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Carbon dioxide poisoning the oceans
25 set 2003
Lawrence Livermore researchers contend that if CO2 emissions are not curbed, the acidity of the seas will increase more rapidly over the next 1,000 years than it has over the past 300 million.
Carbon dioxide poisoning the oceans -- Study suggests rising acidity in seawater could be irreversible
David Perlman, SF Chronicle, September 25, 2003

Long-term emissions of carbon dioxide by the world's automobiles, power plants and industries could sharply increase the acidity of the oceans and devastate much of their marine life, scientists at Lawrence Livermore National Laboratory warn.

In a study based on computer models and limited experiments, the Livermore researchers contend that if emissions are not curbed, the acidity of the seas will increase more rapidly over the next 1,000 years than it has over the past 300 million years, and efforts to stave off the damage are unlikely to succeed.

Carbon dioxide emissions are already known as the biggest offenders in global warming, but the new findings by the scientists at one of the Department of Energy's major laboratories point to a wholly different problem -- the increasing acidity of the world's oceans -- that has received scarcely any public attention.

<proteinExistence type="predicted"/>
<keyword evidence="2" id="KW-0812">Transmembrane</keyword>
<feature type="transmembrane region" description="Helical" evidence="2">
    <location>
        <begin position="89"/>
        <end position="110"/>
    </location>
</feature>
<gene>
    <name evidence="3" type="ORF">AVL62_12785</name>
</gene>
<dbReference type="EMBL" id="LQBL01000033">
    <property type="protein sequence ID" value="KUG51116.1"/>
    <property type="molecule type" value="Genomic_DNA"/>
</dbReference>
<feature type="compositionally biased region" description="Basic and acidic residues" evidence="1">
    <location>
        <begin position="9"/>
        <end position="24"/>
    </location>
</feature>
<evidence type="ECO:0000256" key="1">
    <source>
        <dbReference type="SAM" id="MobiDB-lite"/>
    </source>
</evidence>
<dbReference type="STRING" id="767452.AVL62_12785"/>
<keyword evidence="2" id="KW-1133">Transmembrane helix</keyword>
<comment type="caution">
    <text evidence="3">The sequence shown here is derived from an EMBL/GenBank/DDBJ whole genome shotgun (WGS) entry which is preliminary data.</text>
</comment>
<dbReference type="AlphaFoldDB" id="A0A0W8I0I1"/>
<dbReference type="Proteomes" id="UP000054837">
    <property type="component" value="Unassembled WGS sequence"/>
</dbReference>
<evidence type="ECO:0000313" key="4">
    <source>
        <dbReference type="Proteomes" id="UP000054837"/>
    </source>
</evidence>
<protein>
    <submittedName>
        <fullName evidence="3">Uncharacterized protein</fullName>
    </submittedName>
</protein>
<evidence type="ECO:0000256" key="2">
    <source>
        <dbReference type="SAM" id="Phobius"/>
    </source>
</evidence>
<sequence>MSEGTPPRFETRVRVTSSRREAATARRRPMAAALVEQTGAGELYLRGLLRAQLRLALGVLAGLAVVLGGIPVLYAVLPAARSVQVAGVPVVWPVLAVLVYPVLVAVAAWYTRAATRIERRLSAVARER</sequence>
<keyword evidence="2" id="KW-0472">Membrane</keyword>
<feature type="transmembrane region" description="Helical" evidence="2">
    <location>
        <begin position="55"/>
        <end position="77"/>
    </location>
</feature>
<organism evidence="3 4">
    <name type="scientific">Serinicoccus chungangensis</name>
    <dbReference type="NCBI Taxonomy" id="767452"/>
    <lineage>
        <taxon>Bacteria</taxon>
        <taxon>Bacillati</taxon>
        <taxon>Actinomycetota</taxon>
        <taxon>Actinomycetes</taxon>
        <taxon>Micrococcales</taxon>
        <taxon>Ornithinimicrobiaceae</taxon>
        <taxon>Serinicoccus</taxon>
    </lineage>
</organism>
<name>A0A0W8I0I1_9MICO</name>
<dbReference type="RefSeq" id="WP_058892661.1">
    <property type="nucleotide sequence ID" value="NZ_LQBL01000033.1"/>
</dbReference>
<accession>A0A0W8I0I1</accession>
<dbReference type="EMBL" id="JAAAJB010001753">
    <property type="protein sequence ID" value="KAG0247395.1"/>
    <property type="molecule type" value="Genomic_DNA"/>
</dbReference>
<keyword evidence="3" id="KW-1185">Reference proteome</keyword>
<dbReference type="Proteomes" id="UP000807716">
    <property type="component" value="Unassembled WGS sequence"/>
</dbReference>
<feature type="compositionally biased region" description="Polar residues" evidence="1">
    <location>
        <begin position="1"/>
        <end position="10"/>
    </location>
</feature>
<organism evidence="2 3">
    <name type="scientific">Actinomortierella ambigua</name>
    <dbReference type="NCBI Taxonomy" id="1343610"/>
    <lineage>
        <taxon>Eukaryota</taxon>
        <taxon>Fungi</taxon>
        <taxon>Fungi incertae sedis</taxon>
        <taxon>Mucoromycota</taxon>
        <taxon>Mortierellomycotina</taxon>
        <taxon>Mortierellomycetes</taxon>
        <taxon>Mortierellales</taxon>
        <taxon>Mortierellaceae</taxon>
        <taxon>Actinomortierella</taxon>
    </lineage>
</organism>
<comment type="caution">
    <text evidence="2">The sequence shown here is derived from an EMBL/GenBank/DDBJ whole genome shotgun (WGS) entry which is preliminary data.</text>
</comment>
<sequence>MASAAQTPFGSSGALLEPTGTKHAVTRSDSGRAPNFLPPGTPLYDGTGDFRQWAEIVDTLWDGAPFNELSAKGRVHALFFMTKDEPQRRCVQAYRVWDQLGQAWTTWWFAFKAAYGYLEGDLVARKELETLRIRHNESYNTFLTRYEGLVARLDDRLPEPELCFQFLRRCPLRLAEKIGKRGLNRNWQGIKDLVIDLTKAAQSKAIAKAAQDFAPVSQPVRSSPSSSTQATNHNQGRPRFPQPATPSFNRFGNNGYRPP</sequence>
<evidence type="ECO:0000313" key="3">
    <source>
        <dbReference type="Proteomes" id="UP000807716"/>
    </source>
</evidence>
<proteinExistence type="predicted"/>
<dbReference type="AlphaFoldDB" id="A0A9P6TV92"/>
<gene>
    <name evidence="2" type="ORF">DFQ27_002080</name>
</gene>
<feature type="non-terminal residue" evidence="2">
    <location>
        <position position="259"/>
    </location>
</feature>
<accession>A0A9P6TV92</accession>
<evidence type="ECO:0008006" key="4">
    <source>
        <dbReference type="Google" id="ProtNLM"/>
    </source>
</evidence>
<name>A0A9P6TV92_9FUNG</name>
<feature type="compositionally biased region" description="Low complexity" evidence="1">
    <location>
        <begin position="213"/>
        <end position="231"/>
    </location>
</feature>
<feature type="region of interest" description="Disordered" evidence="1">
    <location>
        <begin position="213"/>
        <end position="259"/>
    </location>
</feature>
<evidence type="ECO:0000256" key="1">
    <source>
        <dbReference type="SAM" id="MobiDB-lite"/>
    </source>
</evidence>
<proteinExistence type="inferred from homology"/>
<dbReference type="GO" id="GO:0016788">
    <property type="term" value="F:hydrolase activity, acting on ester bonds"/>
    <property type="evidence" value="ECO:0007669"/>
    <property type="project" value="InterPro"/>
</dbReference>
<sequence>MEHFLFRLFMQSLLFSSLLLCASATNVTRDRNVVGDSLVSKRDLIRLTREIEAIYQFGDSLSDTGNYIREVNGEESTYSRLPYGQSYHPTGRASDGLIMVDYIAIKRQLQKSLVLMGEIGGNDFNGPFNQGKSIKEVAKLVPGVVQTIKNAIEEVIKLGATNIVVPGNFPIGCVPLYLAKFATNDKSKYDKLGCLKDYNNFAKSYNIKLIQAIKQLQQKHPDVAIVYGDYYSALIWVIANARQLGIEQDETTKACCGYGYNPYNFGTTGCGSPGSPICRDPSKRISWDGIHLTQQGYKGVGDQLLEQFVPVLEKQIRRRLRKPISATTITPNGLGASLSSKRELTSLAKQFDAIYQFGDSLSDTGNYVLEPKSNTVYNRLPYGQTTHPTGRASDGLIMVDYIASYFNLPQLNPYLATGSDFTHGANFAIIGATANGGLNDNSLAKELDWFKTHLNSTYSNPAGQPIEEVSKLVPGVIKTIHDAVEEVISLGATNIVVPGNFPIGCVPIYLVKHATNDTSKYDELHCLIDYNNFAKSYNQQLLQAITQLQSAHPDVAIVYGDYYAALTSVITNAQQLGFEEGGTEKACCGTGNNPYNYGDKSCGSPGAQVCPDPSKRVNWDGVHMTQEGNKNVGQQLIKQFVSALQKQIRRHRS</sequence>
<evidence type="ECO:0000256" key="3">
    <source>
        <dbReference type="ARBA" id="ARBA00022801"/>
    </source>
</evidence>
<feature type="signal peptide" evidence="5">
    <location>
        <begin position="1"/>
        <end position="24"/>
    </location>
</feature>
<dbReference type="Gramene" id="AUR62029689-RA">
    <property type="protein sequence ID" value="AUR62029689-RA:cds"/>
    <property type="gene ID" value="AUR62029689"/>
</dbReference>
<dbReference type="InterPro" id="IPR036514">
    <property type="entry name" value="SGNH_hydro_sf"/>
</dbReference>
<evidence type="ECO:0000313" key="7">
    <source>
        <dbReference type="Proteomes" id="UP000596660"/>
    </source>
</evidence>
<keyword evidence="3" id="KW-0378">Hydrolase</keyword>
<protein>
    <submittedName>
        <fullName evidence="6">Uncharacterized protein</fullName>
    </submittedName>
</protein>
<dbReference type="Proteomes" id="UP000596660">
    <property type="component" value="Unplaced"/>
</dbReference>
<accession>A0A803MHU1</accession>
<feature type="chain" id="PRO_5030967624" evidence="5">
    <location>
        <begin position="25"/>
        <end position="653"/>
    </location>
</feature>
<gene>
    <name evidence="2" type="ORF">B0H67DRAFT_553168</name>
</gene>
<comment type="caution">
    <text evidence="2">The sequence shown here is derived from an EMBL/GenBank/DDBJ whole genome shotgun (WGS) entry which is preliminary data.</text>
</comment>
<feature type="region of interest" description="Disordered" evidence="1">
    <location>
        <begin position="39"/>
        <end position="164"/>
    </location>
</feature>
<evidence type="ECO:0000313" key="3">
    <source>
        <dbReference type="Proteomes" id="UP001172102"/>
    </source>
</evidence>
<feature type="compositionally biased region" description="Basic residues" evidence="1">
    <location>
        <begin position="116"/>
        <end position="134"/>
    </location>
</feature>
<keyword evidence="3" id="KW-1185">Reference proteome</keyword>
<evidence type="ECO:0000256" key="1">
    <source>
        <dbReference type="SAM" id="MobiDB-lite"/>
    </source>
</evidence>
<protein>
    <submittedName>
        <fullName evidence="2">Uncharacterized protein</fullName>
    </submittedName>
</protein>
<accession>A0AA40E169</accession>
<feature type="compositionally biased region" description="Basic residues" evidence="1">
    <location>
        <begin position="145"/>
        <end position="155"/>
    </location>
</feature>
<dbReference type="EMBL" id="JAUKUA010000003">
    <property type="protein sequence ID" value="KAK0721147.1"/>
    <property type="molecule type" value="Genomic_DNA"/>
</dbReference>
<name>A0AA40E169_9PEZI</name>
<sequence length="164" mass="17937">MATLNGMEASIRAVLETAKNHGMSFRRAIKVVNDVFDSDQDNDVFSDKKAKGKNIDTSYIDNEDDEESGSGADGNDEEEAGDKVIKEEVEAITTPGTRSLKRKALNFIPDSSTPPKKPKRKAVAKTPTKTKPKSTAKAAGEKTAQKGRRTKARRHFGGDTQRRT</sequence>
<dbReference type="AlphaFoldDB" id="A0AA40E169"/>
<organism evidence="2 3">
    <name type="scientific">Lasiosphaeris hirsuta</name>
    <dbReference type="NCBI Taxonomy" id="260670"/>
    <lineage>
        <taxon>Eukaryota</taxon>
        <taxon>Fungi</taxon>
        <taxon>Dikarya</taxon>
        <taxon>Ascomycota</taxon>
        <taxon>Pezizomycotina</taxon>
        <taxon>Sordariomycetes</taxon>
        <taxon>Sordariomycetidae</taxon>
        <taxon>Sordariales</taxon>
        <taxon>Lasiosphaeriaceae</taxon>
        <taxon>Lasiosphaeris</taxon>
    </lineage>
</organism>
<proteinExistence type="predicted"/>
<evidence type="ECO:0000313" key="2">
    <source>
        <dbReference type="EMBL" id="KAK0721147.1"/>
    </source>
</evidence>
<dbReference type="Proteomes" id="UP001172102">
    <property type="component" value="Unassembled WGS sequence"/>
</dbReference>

Ken Caldeira, a Livermore climatologist and ocean chemist, and Michael Wickett, a colleague who specializes in computer modeling, are publishing the results of their study today in the journal Nature.

Burning fossil fuels like coal, oil and natural gas are the major culprits in emitting carbon dioxide to the atmosphere. The oceans absorb much of the carbon dioxide, but the chemical reaction with seawater also increases the water's acidity. At current rates, carbon dioxide is entering the atmosphere 50 times more rapidly than it does from natural sources, according to Caldeira, and thus the oceans are rapidly becoming more acidic too.

One computer model that Caldeira and Wickett developed calculated the increase in ocean acidity that would occur over the next 1,000 years if industrial carbon dioxide emissions continued at their present rate. The scientists then used another model based on geological and historical records to estimate the natural rate of past increases in ocean acidity.

The result: It must have taken at least 300 million years for the world's oceans to reach today's natural levels of acidity.

Acid in seawater is particularly harmful to all the marine organisms that contain calcium carbonate in their bodies or in their shells. Particularly endangered would be coral reefs, many types of calcium-containing plankton, and all the shelled marine animals.

In experiments based on the effects of acidic seawater on marine organisms near coastal power plants, Caldeira said that repairing the damage would be unlikely. It might be possible to remediate some of the damage by spreading crushed limestone in a few threatened areas such as Australia's Great Barrier Reef, he said, but reducing acidity in all the world's oceans would probably be impossible.
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